Niger: Children are the most vulnerable
In Niger, humanitarian needs were already at an all-time high long before the spread of COVID-19. Rising food insecurity, limited healthcare, recurrent disease outbreaks, floods and droughts have exacerbated the humanitarian situation. More than half of all children - 3 million - were in need of humanitarian assistance.
"The COVID-19 outbreak is creating significant additional pressure and aggravates vulnerabilities in affected populations. Actions taken to contain the spread of the coronavirus have slowed down the delivery of humanitarian assistance and social services for children’s care and protection in the country” explained Dr. Félicité Tchibindat, UNICEF Representative in Niger.
CERF has allocated US$ 2.2 million to scale up urgent efforts in the areas of nutrition, education, child protection and access to drinking water and sanitation services for displaced populations and host communities in the regions of Tahoua, Tillabéri and Zinder. The funding will help more than 20,000 children under the age of five suffering from severe acute malnutrition, ensure that 6,000 school-age children will have access to quality education in a safe and protective environment and provide access to drinking water and sanitation to 4,900 people.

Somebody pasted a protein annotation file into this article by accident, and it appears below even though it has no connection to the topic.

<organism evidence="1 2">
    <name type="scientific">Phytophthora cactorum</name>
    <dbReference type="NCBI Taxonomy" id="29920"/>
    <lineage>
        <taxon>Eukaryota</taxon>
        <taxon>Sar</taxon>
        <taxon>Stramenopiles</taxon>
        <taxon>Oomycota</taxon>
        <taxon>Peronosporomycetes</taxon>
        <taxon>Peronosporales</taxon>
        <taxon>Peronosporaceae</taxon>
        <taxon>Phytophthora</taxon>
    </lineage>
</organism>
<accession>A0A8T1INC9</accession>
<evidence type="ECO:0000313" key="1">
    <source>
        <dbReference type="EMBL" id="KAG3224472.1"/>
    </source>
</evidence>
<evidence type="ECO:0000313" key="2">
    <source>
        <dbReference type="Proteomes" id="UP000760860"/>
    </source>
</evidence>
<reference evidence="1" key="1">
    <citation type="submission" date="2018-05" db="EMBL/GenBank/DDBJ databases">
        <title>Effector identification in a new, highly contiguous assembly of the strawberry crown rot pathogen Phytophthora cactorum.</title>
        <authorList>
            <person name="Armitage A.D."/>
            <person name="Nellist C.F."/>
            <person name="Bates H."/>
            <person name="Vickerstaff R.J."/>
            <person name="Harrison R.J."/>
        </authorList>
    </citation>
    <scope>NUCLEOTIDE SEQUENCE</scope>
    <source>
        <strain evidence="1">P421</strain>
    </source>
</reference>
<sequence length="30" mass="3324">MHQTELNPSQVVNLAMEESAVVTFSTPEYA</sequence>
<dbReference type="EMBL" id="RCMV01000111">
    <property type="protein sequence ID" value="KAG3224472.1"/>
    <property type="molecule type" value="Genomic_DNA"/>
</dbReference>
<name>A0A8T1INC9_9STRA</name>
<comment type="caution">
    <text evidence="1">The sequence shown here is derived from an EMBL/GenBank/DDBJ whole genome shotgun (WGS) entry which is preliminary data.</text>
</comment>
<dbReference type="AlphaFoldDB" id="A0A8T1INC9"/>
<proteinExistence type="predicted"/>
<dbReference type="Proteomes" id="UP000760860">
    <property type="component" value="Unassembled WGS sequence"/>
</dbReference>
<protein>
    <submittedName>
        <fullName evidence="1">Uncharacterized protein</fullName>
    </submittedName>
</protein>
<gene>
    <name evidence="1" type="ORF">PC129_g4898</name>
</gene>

13 year old Aicha is using one of the new handwashing stations in Niger. Credit: UNICEF/ Juan Haro
An additional US $ 2 million is supporting access to water, sanitation and hygiene services, quality education for children and assistance in emergency shelters for the recently displaced populations in the regions of Tahoua, Diffa and Tillabéri.
Finally, a tranche of US $ 700,000 has been allocated to support the current response to the Covid-19 pandemic - and will cover activities carried out within the framework of health, infection prevention and control as well as risk communication and community engagement.
"Now more than ever is the time for global solidarity. The costs of the pandemic – combined with the shocks related to the humanitarian situation - are immediate for children and, if unaddressed, may persist throughout their lives. We are deeply grateful for this additional support from CERF, which came at a critical time for the survival, development and protection of children in Niger." concluded Dr. Félicité Tchibindat.